The highest unsold homes are in Mumbai Metropolitan Region (MMR) and National Capital Region (NCR). While MMR has around 2.09 lakh homes that are waiting to be sold, there are another 1.71 homes in NCR that are awaiting for home buyers. This does not stop new launches in both the regions, according to the Anarock report.
According to Anarock data, Bengaluru continues to be the most active market, while Hyderabad has the least unsold inventory.
Despite COVID-19 pandemic, 57,940 units were sold, and sales continued to exceed launches in the first half of 2020. It was found that only 17,530 units were sold in the Mumbai region in the first half of 2020, as against 45,370 homes that were sold in the first half of 2019. Like Mumbai region, Delhi region witnessed a degrowth of 61 per cent in first half of 2020 — from 26,380 units in first half of 2019 to 10,250 units in the first half of 2020. More than 65 per cent contradiction was witnessed in Hyderabad in the first half of 2020 — from sales of 9,830 units in the first half of 2019 to 3,340 units in the first half of 2020. All major cities witnessed a contraction in sales. The contraction was in the range of 46 per cent to 51 per cent across the top seven cities of India.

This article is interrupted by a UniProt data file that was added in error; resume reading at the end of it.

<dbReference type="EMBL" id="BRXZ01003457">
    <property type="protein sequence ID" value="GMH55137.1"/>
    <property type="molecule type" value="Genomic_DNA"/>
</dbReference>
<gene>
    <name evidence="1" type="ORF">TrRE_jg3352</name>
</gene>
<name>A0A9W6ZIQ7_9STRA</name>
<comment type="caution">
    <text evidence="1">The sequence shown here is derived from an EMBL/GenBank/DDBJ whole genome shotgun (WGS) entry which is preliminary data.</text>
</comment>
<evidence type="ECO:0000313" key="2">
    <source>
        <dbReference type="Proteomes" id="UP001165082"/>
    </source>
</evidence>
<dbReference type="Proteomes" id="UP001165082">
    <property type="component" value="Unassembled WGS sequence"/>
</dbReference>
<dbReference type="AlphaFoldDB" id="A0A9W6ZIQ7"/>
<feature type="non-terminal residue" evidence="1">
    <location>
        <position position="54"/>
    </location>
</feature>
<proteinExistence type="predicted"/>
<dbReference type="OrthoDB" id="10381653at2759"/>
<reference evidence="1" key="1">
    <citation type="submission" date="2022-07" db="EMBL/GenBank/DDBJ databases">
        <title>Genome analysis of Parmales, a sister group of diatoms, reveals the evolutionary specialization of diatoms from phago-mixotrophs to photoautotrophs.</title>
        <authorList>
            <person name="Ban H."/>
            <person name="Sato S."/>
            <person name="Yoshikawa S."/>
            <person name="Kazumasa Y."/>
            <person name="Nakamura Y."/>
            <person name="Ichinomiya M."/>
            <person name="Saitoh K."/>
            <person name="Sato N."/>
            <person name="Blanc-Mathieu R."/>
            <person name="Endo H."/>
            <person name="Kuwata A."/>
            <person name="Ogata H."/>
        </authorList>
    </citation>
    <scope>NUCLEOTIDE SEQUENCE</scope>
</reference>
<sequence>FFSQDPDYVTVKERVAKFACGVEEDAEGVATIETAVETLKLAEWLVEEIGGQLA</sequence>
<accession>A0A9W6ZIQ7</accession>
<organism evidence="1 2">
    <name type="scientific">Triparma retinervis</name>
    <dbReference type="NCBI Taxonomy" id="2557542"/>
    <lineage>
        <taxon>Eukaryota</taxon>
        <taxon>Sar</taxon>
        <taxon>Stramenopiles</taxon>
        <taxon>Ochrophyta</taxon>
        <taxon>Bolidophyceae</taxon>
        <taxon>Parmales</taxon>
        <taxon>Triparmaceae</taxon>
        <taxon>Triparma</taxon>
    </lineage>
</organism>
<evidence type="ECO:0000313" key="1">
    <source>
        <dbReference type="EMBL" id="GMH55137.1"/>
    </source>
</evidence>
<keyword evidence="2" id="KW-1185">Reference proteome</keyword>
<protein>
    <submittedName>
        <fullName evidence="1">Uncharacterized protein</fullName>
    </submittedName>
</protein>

Affordable housing segment continued to be one of the largest contributors, although its share declined from 41 per cent in the second half 2019 to 36 per cent in the first half of 2020.
Unsold inventory registered a marginal decline of 2 per cent in the first half of 2020 compared to the second half of 2019. “Sales continued to exceed new launches, resulting in unsold inventory reduction,” stated Anarock.
The reports also stated going forward the design specifications are likely to be altered as there will be a higher demand for flexible homes that are capable of functioning as offices and classrooms. Pointing at new trends in the home segment, the reports stated with work from home gaining prominence among Indian corporates, this will lead to spike in reverse migration of professionals. “As a result, housing demand may gain momentum in tier II and tier III cities.”